Moment of silence held for victims of Florida bank massacre

Five women killed in Sebring Bank mourned by family, community

By Roxy Tyler - Web producer
Photo by Joe Raedle/Getty Images

The SunTrust Bank branch is seen as law enforcement officials continue to investigate the scene where five people were killed Wednesday in Sebring.

SEBRING, Fla. - SunTrust Banks observed a moment of silence Friday to honor the five women killed when a gunman opened fire inside a Sebring, Florida, branch Wednesday.

Four SunTrust employees and a customer were killed in the bank's lobby. Zephen Xaver, 21, was arrested after a standoff with police and now faces five counts of premeditated murder. State Attorney Brian Haas has said it is likely that he will seek the death penalty.

The moment of silence was set for 12:36 p.m. That was the exact time on Wednesday when Xaver called 911 and told dispatchers he had shot everyone in the bank. The motive remains a mystery.

Four of the five women murdered have been identified. Here is what we know about them to date.

  • Cynthia Watson, 65, was a frequent customer of the bank. Her widower, Tony Watson, said they had just married 23 days ago. He said she "was very hard-working, she never stopped and she took care of everyone."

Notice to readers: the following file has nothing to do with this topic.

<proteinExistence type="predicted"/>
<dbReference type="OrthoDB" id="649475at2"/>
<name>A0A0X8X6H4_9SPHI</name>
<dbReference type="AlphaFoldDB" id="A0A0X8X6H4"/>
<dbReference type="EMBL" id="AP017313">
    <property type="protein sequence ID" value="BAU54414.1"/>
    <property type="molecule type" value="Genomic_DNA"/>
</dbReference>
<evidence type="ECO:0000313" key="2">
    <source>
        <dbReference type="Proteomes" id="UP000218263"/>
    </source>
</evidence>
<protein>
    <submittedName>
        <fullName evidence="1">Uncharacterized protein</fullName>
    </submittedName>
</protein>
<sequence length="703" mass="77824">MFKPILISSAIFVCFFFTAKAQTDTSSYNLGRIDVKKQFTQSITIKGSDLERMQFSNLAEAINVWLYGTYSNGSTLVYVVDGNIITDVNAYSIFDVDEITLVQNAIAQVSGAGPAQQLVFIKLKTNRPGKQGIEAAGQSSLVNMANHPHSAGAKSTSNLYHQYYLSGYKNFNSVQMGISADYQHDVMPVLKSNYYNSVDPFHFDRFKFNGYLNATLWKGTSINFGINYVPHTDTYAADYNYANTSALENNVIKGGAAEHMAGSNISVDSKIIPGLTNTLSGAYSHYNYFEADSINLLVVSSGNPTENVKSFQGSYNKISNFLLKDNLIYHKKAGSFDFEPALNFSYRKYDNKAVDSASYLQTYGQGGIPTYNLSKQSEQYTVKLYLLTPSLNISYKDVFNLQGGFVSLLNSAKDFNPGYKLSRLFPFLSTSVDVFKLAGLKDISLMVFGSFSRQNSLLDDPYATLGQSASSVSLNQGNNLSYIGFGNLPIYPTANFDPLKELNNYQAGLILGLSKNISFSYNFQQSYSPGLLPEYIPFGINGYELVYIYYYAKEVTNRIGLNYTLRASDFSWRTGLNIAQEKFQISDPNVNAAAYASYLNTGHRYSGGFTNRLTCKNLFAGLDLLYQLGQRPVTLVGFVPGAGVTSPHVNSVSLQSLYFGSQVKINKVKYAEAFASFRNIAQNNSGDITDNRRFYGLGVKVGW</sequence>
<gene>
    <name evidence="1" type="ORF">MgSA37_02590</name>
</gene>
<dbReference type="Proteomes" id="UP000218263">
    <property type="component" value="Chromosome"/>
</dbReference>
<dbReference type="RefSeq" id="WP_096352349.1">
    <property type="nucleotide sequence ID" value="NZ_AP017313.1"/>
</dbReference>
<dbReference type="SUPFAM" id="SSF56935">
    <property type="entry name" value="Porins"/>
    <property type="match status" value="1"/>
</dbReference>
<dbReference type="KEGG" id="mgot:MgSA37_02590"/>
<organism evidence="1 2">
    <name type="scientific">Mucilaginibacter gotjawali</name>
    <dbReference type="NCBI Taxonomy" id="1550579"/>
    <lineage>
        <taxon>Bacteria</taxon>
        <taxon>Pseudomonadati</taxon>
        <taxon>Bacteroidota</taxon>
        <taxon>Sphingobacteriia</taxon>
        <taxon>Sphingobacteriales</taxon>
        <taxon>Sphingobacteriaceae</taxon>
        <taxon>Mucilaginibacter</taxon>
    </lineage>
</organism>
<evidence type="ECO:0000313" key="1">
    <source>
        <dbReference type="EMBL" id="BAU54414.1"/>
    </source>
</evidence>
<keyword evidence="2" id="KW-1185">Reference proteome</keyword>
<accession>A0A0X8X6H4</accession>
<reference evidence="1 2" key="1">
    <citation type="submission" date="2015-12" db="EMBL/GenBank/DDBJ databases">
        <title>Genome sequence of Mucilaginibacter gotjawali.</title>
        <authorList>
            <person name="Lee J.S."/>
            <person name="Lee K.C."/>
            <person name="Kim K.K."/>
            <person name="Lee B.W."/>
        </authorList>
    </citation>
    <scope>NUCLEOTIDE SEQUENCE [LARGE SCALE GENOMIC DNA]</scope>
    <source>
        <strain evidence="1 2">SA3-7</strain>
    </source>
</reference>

• Marisol Lopez, 55, was married and a mother of two. She was working at the time of the killings. Her dedication to her work was shown by her winning the Teller of the Year award for SunTrust several years ago. She's described as a Christian who never lost her temper.
  • Ana Piñon-Williams, 38, was a mother of seven. Her brother-in-law, Tim Williams, said she started working at the bank two weeks before the shooting. People who knew her described her life as truly a light in this world. They said she made it a better place.

  • Jessica Montague, 31, of Avon Park, was a mother of three and an employee at the bank. She and her husband, Jermaine, were married almost a year. In a statement, he said: "She was the greatest woman, mother, and wife that I knew, she bent over backward for anyone. And she had the greatest relationship with her mom." 


    The fifth victim was 54 and an employee of the bank. Her family chose not to release her name to the public. The request is in accordance with Marsy's Law, which went into effect Jan. 1 and aims to protect crime victims and their families.


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